Learn how to make users enjoy your smart device from the very first touch.
MEO Smart Home. Package contents. Source.
Back in 2014 a research made by Parks Associates showed that despite the fact that most consumers self-install smart home devices, the majority of them would prefer turning to professional assistance.
The reason? The main reason is probably the lack of feeling in control over the new devices.
Just imagine a user getting a new motion sensor or a video cam. Overall, it’s pretty simple to use: one should turn it on, set it up and then get the data it collects or records via your phone or web. But the user doesn’t actually know how it works:
One of the ways to address this problem is to create a correct and pleasing onboarding experience that will let the user feel they are completely aware of the device functionality and behavior.
Onboarding is the process of getting users to figure out the key principles of your product and the way it works.
Usually, device manufacturers prefer to simply provide the user with a user manual or, even worse, a disc with a PDF file on it. In 2018, that just does not work:
Now, there is no universal guide on how to make a perfect onboarding process for each and every smart home device.
But if you’re going to design one, keep in mind these three principles.
1. Usability. The onboarding process should be clear, logical and consistent.
To achieve that, ask yourself the following questions:
— Is it clear from the first sight what the user should do?
Does your device require installation or setting up first? Does it need to be charged or is it ready for work? Does its setup require interaction with other devices first (installing a mobile app, accessing a router, etc.)?
— Can they do it in a couple of minutes at most?
Analyze if you can speed up the routine tasks or even avoid them. If a smart home device has a password-locked area, help your users generate it instead of offering them to think it out on their own.
If a video doorbell requires wall mounting, it’s a great idea to put a screwdriver into a package. Source
— If they may encounter problems you cannot avoid, do you give them tips to address them?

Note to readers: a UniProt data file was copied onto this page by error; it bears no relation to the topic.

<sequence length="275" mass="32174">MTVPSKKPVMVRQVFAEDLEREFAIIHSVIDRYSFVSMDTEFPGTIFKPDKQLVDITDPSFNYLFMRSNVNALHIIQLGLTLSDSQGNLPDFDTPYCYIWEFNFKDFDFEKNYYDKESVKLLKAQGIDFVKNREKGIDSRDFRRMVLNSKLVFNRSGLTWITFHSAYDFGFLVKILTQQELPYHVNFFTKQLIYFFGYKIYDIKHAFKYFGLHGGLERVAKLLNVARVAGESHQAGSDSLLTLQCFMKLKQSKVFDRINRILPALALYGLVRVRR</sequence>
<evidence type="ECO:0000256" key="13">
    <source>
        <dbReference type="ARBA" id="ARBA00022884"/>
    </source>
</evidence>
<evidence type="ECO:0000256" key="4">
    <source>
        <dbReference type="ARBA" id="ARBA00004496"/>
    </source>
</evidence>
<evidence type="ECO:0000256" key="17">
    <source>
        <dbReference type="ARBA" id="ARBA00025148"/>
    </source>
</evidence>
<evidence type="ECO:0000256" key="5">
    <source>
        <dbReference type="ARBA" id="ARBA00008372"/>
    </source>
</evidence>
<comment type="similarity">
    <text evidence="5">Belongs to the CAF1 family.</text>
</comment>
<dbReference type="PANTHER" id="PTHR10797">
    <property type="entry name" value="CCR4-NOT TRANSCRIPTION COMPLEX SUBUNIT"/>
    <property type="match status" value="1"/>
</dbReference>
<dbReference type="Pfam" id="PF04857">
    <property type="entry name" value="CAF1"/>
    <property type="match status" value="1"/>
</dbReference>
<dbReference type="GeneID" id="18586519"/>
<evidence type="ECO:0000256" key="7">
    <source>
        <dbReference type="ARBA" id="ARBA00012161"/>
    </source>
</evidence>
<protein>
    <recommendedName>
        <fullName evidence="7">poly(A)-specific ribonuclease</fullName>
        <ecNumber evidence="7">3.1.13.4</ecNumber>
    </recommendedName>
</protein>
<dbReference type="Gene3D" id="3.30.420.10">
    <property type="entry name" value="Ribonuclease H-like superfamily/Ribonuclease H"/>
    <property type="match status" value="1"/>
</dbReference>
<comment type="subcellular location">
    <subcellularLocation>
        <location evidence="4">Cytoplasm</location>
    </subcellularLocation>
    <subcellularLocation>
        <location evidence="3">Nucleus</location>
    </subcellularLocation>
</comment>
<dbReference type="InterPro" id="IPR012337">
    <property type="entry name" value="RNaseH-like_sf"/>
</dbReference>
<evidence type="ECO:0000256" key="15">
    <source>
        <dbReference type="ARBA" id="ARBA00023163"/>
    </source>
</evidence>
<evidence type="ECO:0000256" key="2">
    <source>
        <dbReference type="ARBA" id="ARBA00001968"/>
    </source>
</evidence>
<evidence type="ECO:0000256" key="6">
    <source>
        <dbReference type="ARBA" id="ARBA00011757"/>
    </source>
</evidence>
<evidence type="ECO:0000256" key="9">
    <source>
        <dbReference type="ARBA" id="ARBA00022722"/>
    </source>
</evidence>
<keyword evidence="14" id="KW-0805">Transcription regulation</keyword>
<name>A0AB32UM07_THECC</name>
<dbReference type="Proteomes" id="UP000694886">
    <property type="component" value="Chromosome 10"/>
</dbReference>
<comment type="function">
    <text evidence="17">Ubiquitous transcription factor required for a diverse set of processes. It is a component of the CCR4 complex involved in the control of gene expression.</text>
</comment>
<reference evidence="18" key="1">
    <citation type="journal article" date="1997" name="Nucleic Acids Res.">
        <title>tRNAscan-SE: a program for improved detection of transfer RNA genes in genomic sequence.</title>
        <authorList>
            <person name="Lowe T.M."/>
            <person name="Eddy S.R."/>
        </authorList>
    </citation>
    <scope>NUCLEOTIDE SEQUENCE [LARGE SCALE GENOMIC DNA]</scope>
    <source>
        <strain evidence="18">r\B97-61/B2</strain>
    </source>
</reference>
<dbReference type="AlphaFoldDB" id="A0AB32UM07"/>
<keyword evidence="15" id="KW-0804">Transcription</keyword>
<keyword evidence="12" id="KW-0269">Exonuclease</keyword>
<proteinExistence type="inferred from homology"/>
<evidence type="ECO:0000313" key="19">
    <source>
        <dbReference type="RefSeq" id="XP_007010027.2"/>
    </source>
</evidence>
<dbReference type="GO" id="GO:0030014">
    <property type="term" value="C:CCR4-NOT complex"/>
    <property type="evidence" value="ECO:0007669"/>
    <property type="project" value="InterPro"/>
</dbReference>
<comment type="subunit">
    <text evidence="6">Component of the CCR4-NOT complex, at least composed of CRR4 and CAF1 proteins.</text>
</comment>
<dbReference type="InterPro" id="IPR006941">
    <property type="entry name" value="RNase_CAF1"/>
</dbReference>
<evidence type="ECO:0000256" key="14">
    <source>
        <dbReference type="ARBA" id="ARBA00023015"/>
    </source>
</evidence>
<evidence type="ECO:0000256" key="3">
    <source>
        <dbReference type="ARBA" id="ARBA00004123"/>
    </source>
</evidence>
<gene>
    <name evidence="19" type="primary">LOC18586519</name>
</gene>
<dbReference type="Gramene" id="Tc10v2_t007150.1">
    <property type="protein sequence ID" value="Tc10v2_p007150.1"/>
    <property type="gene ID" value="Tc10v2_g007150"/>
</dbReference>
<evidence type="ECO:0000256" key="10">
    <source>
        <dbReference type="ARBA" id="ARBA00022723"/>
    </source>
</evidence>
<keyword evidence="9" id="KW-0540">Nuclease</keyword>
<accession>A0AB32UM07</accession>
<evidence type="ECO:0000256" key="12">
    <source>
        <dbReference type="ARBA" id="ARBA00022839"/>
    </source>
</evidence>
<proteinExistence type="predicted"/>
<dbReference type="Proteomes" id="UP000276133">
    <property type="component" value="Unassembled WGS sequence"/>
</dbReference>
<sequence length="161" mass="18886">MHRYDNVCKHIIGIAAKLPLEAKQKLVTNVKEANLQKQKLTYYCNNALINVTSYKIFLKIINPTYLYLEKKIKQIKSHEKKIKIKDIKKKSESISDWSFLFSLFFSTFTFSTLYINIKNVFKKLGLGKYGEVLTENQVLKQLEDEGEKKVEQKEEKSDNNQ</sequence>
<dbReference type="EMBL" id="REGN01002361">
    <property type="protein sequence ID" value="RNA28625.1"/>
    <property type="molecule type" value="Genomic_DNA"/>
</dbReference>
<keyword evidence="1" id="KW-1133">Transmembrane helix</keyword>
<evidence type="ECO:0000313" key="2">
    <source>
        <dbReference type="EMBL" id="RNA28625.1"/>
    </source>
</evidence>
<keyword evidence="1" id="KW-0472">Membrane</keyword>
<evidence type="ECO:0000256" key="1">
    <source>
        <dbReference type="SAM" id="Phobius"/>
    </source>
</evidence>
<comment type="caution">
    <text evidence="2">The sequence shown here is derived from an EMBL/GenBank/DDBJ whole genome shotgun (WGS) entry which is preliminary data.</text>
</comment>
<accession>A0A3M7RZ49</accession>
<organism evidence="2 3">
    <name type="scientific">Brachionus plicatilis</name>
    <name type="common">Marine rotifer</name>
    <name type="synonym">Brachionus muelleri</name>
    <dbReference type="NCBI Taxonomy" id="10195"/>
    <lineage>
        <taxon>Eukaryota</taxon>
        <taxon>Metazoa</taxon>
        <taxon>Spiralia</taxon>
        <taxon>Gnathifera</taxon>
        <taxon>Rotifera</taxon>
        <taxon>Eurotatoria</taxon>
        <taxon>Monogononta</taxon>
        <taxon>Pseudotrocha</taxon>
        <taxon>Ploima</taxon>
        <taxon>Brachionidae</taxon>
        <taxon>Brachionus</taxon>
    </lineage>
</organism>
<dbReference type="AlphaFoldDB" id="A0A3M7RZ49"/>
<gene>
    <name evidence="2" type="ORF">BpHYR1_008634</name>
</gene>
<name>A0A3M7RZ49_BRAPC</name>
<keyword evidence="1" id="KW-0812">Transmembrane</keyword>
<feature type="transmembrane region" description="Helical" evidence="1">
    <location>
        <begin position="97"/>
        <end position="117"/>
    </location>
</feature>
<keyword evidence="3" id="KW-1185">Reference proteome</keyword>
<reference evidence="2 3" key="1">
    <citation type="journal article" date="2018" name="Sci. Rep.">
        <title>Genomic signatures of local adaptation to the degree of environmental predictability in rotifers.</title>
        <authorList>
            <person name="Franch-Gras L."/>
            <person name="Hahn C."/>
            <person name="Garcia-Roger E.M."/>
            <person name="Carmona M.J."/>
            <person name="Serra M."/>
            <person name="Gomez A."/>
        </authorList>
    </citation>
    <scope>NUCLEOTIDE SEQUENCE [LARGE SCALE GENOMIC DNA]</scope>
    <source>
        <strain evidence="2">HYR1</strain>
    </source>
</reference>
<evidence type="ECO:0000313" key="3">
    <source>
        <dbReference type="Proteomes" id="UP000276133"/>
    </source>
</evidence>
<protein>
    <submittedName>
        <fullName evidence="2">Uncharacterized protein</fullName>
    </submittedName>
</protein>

For example, if your Z-Wave smart home device needs to be connected to a hub, do you offer your users to turn to the hub user guide or suggest them to find and enable the Inclusion mode in the hub application interface?
2. Security. Let your users understand that the device provides data protection and that they do everything right.
— If your device requires password protection, help users create a strong password (or, if possible, generate a unique one automatically and help your users save it by sending it via email).
SmartBro doesn’t bother forcing a user to change the password. Source.
— Convey a message that users are doing everything right. If the connection with the router has been set up, inform the user that the transmitted data is already protected. If the password is generated, confirm that it is strong enough, so that guessing it will take years for a hacker.
— If you use any additional security measures, explain them while they are being performed (“Wait for a few seconds while we’re setting a secure and completely private connection with our servers”).
Everything that helps the user to feel that everything is under control will help them get used to your device.
3. Interoperability. Let your device work flawlessly in its ecosystem.
Most smart home devices are intended to work with other devices. Make sure your solution will work with as many routers, smartphones, PCs as possible.
If something can go wrong during the onboarding process, make sure your device has ways to figure out the problem and report it in a simple and easy-to-understand manner to avoid user frustration.
Finally, consider that there are four layers that your smart home device can use to be set up.
1. Connecting a device to another device.
For instance, your device must work with a Wi-Fi router, or a smart home hub.
In this case, the easiest way is something like the WPS Push button. If a user can simply push two buttons on two devices to pair them, that’s great.
2. Connecting a user to a device.
If a user needs to review device settings, how does the device confirm it is being used by the right person? See how you can simplify user registration and authorization processes.
3. Connecting a device to an app.
Review how you can simplify the process of pairing your device with a mobile app. For instance, a Chromecast stick creates its own Wi-Fi network for the user to be able to connect to it and set it up. In case with BLE, an app can simply offer the user to enable Bluetooth and then find the necessary device on its own.
4. Connecting an app to an app.
If your device allows integration with Apple’s Health app or Google’s Fitness app, see if you can make this process as easy as possible. While Apple and Google may offer simple ways to implement that, integrations with other services may be more complicated.
A straightforward onboarding process will help your users to love your device, use it more extensively and get motivated to recommend it to their friends and leave a positive review. If this is important for your business, make sure your users are satisfied with setting up your devices for the first time.